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Benchtop bench vise: end or side?

1432 Views 12 Replies 13 Participants Last post by  weedeater64
On a benchtop bench, should the vise be located on the end or the side?

How big should the top be?
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I have mine on the left front corner of my bench (I'm left hand dominant) and can spin it 90* to then have access to it from the short side.
If the vice can be rotated on its base, mount it at a corner so that the material clamped in the vice can extend downward past the front or end of the bench.
If you're only going to have 1 vise, I'd put it on the side on one corner. I'm right handed so I have a vise on each right hand corner.
Unlike Don, if I had only 1 vise it'd be on the end of the bench. The reasoning is that you can't easily hold a board for planing on a side-mounted vise (at least not one that's very long), but you can hold a board upright in an end vise for cutting dovetails. But there are a lot of different ways to work and hold wood. I've always found it surprising that Paul Sellers (on youtube) works without an end vise and without benchdogs (with only a vise on the side).

I think about 2 feet wide (+/-) works pretty well. Length will depend on the type of projects you do. 5-6 feet may be a good starting point for thinking about it.
Brett - most craftsmen have a varied skill level.
woodworking is not always the only project in the shop.
often times you will need a steel metal working vice or other
tool to help with your projects that are not appropriate for the wood vice.
you can get an assortment of small bench tools as you go along
and fabricate a base that can be held in the wood vice.

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In an "ideal" world, there would be both. One on the face of your bench toward one end (left if you are right handed, right if your left handed) and one on the end. This arrangement maximizes your ability to hold work in various positions.
There are a lot of choices for which style of vise you add to the face of your bench, each having their reported pros and cons. It's really a matter of what you like and what works for you.

My own personal prejudice is against the shoulder vise. Ain't having one of those things in the shop. If one DID manage to creep in, it would only stay in place long enough for me to get out the Sawzall. But that's just my own personal hang up……

Plus one on the 24" +/- This is a very comfortable and convenient size for most woodworking.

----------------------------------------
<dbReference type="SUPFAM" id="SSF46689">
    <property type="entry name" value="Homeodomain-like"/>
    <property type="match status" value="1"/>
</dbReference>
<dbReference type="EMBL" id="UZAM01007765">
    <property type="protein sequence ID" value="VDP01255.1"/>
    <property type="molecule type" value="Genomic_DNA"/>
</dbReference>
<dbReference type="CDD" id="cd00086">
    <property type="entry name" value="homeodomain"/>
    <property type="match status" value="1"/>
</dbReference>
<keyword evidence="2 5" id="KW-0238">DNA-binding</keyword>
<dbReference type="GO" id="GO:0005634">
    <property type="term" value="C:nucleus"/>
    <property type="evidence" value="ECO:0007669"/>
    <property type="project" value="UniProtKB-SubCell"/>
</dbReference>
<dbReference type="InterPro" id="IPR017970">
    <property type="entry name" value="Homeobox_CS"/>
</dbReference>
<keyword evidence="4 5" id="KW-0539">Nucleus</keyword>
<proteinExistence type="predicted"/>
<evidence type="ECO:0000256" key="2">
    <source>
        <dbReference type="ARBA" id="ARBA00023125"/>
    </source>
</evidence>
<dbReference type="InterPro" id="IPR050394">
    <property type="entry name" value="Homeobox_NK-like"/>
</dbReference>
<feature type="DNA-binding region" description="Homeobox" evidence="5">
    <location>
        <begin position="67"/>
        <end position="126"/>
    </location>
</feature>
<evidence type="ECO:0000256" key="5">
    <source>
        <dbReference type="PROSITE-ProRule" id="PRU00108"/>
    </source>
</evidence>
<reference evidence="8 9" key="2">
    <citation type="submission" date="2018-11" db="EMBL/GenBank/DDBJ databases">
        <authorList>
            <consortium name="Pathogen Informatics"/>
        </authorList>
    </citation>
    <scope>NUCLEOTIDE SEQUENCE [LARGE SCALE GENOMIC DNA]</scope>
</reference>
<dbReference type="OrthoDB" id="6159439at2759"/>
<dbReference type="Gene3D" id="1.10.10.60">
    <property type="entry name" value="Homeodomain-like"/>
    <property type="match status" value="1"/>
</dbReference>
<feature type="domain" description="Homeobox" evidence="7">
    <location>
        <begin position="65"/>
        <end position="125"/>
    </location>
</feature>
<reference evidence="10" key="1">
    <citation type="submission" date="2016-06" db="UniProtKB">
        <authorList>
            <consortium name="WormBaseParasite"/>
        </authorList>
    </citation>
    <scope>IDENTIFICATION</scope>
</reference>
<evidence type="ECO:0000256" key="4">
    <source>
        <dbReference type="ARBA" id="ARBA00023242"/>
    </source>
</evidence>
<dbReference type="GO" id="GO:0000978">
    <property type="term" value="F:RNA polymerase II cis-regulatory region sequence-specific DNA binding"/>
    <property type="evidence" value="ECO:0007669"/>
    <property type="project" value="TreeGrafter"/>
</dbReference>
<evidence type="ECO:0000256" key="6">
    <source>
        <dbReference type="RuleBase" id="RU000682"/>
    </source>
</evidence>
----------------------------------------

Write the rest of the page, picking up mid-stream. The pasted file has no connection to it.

I'm in favour of the end vise and I would go with 24 - 30" in length. I don't use mine much for dovetailing but it's used regularly for planing smaller components.
Not that anybody asked but I just happen to have a lot of free time today…..

I use the exact same setup as John posted a picture of. Works great. I also made one of these that I mounted on the left front side of my bench. Great for planing etc.
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Another build I did was one of these as it really saves your back when doing standup stuff like dovetailing.
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Do you have an example of what kind of benchtop bench you are talking about? I have seen a lot of various sizes and styles. Knowing what you have in mind may help.
Interesting question. The first bench I worked on had the vise on the left front corner. I have built several through the years, and changed things, but never my vises position. Interesting reading about what others think on this. On the size question I do know each bench I make is smaller than the last one. Now about to make another, and I'm thinking 4' wide, 2' across, and about the same height as my TS, which is 36 something, but I'd have to measure to be sure on the fraction.

I've taken to making all benches, and tables the height of the tool nearest to it, just wonderful to have same height support.

But most importantly your bench, your rules. Make it comfortable. I think size is a relationship with what you make.
I have bench top bench that has a Moxon style vise on one side and it also has a small face vise on the opposite side. It's easy to turn it around so I have a choice of which vise to use.
I won't say end or face. What I will suggest you consider is how heavy/stable your bench is.

Will it move/rock when you push/plane/saw across the short direction of the bench? Of course if it rocks when sawing, you're doing it wrong anyway, but a light weight bench can easily be rocked when planing across the short direction. This can be quite frustrating, or at least very annoying.

Keep in mind too, I know nothing.
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